All the authors in this conspiracist genre suggest alien forces use the Federal Reserve to impose their secret agenda on an unwitting population, an analysis that ignores systemic and institutional factors and personalizes the issue in the classic conspiracist paradigm.
Conspiracist demagogues create for themselves a special status as gatekeepers to secret knowledge, a form of Gnosticism in which they are the high priests. Demagogues uses a variety of emotionally–manipulative propaganda tactics to convince an audience that their assertions have merit. They frequently use standard techniques of the propagandist, and use logical fallacies to assert connections between persons, groups, and events that may not be related at all. Some of the illogical and invalid arguments violate the historic rules of logic including the false ideas that sequence implies causation, association implies guilt, congruence in one aspect implies congruence in all aspects, and that simultaneous action implies prior planning.
All conspiracist theories start with a grain of truth around which is wrapped an attractive luminescent pearl of fiction which distracts attention away from the irrational leaps of conclusion. “Pat Buchanan in his 1996 presidential campaign raised real issues such as the negative effects of NAFTA,” explains Holly Sklar, “but he blamed a mix of real and false causes to suit his demagogic ends.”
Gates gives another example based on an antisemitic book, The Secret Relationship Between Blacks and Jews, published by the Nation of Islam:
Conspiracist demagogues as orators portray as wisdom what is, in essence, parlor tricks of memorization lubricated with fallacies of logic. While this is a form of charlatanism, it is frequently unconscious. Interviews with numerous conspiracists reveals that even when shown that their logic is flawed, they dismiss the proof as a trick or irrelevant.
Many authors who reject centrist/extremist theory use power structure research, a systemic methodology that looks at the role of significant institutions, social class, and power blocs in a society. Power structure research has been used by several generations of progressive authors including C. Wright Mills, G. William Domhoff, and Holly Sklar. Some mainstream social scientists, especially those enamored of centrist/extremist theory, have unfairly dismissed radical left critiques of US society as conspiracy theories.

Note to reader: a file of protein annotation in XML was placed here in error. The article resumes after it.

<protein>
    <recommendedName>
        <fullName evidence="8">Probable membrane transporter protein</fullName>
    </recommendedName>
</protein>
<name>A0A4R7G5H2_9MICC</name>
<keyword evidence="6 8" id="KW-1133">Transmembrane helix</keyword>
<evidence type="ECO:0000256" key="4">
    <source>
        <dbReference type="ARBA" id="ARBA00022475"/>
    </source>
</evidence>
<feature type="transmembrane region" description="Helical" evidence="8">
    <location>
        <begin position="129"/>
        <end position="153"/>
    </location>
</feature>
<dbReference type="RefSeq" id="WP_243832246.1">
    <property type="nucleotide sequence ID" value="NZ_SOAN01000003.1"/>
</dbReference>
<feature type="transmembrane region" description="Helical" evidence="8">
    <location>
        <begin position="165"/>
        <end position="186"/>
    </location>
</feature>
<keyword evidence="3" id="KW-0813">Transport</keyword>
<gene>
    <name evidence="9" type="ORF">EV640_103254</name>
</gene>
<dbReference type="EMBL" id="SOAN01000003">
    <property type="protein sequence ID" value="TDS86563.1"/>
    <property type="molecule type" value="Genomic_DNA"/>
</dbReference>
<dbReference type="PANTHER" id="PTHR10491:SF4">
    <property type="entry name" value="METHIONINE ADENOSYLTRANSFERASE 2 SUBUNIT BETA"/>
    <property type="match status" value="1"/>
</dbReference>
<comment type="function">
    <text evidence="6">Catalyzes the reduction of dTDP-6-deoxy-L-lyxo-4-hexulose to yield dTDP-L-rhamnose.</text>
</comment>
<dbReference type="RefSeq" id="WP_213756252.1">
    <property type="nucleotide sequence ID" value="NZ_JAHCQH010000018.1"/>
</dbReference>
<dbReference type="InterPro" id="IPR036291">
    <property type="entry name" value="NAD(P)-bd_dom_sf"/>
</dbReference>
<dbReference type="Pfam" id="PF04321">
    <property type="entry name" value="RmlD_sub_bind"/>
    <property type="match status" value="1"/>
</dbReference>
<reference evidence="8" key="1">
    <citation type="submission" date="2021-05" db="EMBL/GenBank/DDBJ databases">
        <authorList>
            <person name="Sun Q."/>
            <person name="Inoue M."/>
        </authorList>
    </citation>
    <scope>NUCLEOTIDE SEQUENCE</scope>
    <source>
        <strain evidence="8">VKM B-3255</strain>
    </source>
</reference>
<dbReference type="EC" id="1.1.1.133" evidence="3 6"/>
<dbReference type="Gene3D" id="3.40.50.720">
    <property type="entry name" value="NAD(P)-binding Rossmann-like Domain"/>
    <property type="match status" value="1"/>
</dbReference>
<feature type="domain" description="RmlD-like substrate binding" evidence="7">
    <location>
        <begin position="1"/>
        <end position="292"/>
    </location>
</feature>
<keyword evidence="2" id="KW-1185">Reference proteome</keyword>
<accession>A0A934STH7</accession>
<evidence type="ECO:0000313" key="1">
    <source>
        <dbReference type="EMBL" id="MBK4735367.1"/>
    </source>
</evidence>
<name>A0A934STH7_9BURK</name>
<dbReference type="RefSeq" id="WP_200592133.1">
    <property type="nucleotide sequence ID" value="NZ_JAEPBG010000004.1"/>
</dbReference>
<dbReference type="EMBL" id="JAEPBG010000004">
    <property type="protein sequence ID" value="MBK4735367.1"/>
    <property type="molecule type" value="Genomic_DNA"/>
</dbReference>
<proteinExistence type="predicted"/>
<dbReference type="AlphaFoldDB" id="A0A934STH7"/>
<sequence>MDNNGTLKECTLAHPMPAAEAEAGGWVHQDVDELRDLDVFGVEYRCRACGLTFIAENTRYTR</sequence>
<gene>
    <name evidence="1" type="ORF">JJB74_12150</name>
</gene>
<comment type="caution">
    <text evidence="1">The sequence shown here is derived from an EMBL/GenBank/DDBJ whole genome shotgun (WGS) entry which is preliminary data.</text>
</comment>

Power structure research is not inherently conspiracist, but conspiracist pseudo–radical parodies of power structure research abound. Examples include right–wing populist critics such as Gary Allen, Antony Sutton, Bo Gritz, Craig Hulet, and Eustace Mullins. Left–wing populist critics include David Emory, John Judge, and Danny Sheehan of the Christic Institute. Conspiracism tarnishes the artistic work of filmmaker Oliver Stone. A recent book by the respected left analyst Michael Parenti, Dirty Truths, contains a very problematic defense of conspiracism. There are also a plethora of practitioners who have drawn from both the left and the right such as Daniel Brandt and the late Ace Hayes.
Conspiracism blames individualized and subjective forces for economic and social problems rather than analyzing conflict in terms of systems and structures of power. Conspiracist allegations, therefore, interfere with a serious progressive analysis--an analysis that challenges the objective institutionalized systems of oppression and power, and seeks a radical transformation of the status quo.
Separating real conspiracies from the exaggerated, non–rational, fictional, lunatic, or deliberately fabricated variety is a problem faced by serious researchers, and journalists. For progressive activists, differentiating between the progressive power structure research and the pseudo–radical allegations of conspiracism is a prerequisite for rebuilding a left analysis of social and political problems.